Irina FliegeÂ isÂ a senior researcher at theÂ Russian human rights group Memorial. We talked to her ahead of the conference to hear her thoughts on the Centre Memorial, some of the challenges they are facing and relations between Russia and the West. For the Russian VersionÂ Ð½Ð°Ð¶Ð¼Ð¸Ñ‚Ðµ Ð·Ð´ÐµÑ?ÑŒ.
What is the purpose of the Centre Memorial in Russia?
Our aim is creating a public information resource for understanding and overcoming the legacy of the Soviet state terror; Research on the historical memory of the terror, the Gulag and resistance.
Who should be addressed by this work?
We want to reach cultural communities who deal with historical memory: historians, employees of museums and libraries, teachers, journalists.
What are the main challenges Centre Memorial is facing?
a) The uncertainty and vagueness of the hierarchy of social values â€‹â€‹that prevent the development of consensus judgment of the terror and the Gulag in the society
b) The lack of legal assessments of Soviet crimes
c) The fragmentation of the memory of the terror and the Gulag; peripherality theme of Soviet state terror in the mass consciousness, its weak representation in the “big historical narrative”
d) The contradictory attitudes of modern society to the Soviet past
What mightÂ possible solutions look like?
a) Initiating a wide public debate on the crimes of the Soviet regime, as well as mainstreaming of relations between the individual, society and the state.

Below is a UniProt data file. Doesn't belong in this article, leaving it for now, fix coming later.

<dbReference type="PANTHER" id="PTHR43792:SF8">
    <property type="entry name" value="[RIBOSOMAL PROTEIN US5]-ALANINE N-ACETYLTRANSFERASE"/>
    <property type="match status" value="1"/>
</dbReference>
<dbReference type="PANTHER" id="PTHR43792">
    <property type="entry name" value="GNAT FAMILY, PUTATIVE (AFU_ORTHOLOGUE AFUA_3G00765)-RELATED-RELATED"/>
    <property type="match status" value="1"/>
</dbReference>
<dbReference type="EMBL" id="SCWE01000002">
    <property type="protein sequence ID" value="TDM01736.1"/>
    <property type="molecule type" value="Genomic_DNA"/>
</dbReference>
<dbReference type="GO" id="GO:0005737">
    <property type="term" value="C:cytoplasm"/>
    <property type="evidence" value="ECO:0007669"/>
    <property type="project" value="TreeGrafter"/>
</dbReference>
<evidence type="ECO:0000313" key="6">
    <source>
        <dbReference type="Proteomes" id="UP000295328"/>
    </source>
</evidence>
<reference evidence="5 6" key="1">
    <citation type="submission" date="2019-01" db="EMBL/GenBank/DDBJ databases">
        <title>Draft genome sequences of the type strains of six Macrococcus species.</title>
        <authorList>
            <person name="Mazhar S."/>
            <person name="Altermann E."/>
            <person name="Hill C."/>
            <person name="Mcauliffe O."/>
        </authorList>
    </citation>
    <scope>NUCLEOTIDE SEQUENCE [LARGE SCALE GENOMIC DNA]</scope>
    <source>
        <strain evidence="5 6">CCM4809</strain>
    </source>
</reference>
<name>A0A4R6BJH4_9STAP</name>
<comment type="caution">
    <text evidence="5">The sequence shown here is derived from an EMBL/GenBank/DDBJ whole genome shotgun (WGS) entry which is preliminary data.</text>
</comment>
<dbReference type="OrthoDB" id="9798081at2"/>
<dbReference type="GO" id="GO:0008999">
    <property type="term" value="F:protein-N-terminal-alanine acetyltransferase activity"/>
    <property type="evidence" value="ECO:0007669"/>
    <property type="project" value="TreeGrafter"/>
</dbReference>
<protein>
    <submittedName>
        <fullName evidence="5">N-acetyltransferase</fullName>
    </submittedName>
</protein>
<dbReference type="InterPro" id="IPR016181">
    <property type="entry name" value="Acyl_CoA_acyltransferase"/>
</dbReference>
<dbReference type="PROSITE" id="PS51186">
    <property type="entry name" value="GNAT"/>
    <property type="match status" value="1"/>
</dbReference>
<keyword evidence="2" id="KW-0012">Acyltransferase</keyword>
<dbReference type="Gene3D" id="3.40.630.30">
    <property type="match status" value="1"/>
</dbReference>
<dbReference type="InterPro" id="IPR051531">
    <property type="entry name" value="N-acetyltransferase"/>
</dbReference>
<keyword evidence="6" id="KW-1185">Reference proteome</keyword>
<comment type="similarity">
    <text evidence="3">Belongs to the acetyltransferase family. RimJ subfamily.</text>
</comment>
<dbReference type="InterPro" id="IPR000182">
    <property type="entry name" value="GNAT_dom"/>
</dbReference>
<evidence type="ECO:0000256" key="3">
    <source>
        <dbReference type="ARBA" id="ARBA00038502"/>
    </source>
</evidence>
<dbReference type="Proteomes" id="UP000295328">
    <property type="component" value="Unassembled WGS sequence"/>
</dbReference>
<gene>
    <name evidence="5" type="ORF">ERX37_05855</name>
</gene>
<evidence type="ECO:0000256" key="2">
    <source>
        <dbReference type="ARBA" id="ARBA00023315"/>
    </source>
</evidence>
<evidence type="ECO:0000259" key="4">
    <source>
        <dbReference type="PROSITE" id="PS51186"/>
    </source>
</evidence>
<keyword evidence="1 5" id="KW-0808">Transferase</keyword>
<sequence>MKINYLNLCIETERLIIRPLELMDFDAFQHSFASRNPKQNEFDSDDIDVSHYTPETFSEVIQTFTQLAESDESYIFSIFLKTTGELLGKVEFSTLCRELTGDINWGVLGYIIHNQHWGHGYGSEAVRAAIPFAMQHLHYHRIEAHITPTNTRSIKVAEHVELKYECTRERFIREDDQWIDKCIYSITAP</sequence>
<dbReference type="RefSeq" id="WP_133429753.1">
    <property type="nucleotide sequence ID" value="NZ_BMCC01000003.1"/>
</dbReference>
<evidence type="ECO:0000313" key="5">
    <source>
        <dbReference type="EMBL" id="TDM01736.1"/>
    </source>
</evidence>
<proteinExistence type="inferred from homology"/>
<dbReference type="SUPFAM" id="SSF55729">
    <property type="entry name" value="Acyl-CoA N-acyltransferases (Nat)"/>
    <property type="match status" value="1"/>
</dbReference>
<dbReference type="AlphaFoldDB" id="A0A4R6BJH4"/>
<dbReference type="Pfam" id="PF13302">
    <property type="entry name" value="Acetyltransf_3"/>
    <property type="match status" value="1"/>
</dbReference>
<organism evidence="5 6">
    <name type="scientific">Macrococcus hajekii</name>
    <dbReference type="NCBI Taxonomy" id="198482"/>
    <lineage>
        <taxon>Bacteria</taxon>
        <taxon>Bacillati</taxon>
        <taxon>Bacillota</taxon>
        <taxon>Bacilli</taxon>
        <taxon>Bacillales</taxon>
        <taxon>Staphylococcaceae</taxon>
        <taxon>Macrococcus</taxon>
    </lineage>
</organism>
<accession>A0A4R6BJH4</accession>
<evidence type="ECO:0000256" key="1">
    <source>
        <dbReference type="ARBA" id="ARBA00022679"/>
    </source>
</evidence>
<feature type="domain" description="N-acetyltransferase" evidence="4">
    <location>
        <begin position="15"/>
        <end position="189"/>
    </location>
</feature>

b) The development of mechanisms of legal assessments of the crimes of the past and their efforts to introduce a modern legal framework.
c) The creation of integrated historical and educational resources on the topic, as well as an introduction of subjects in school and college courses of national history.
g) Understanding of the theme of state terror in a broad historical and cultural context of the Soviet era.
How did the conflict in Ukraine affect your work?
In our opinion, the annexation of the Crimea and the invasion of Donbass mean that the current Russian regime fully accepted Soviet legacy, including the practice of state violence and terror, and a large part of Russian society supported this heritage. This means that we, the â€žCentre Memorial” did not succeed with our work.
Perhaps it was because we considered the crimes of the Soviet regime, as an object of historical research and historical interpretation. Now, after the beginning of military aggression against Ukraine, we consider these crimes and the crimes of modern Russian authorities into a single political context.
What are your general expectations for the future?
It is hard to say what comes next, we live in a state tyranny, both in domestic and in foreign policy.
What can the West do to improve relations with Russia?
I’m not a politician. I do not know how to improve relations with today’s Russia unilaterally – only by the efforts of Western politicians due to the fact that Russian leaders are reliable. If there are any ways to improve relations between the West and Russia today, the effort must come from Russia – there is a need of change in the international and domestic policy. It is in the first place: the immediate cessation of military aggression, Russia’s compliance with the international conventions and law, the abolition of anti-constitutional laws and political persecution inside the country.